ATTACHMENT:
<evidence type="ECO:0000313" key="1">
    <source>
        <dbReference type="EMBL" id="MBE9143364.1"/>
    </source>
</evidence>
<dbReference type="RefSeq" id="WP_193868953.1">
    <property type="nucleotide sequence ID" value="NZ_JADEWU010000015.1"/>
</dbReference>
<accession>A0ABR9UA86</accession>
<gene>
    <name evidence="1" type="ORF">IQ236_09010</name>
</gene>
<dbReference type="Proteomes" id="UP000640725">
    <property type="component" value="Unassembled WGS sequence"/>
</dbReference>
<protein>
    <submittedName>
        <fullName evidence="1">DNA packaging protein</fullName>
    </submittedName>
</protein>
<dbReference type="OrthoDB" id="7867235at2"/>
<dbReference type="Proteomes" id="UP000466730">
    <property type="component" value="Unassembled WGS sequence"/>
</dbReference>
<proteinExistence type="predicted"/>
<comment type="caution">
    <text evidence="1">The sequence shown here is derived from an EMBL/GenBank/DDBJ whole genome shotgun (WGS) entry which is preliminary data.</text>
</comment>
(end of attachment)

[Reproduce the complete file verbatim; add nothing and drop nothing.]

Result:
<evidence type="ECO:0000313" key="1">
    <source>
        <dbReference type="EMBL" id="MBE9143364.1"/>
    </source>
</evidence>
<dbReference type="RefSeq" id="WP_193868953.1">
    <property type="nucleotide sequence ID" value="NZ_JADEWU010000015.1"/>
</dbReference>
<accession>A0ABR9UA86</accession>
<gene>
    <name evidence="1" type="ORF">IQ236_09010</name>
</gene>
<dbReference type="Proteomes" id="UP000640725">
    <property type="component" value="Unassembled WGS sequence"/>
</dbReference>
<protein>
    <submittedName>
        <fullName evidence="1">DNA packaging protein</fullName>
    </submittedName>
</protein>
<dbReference type="OrthoDB" id="7867235at2"/>
<dbReference type="Proteomes" id="UP000466730">
    <property type="component" value="Unassembled WGS sequence"/>
</dbReference>
<proteinExistence type="predicted"/>
<comment type="caution">
    <text evidence="1">The sequence shown here is derived from an EMBL/GenBank/DDBJ whole genome shotgun (WGS) entry which is preliminary data.</text>
</comment>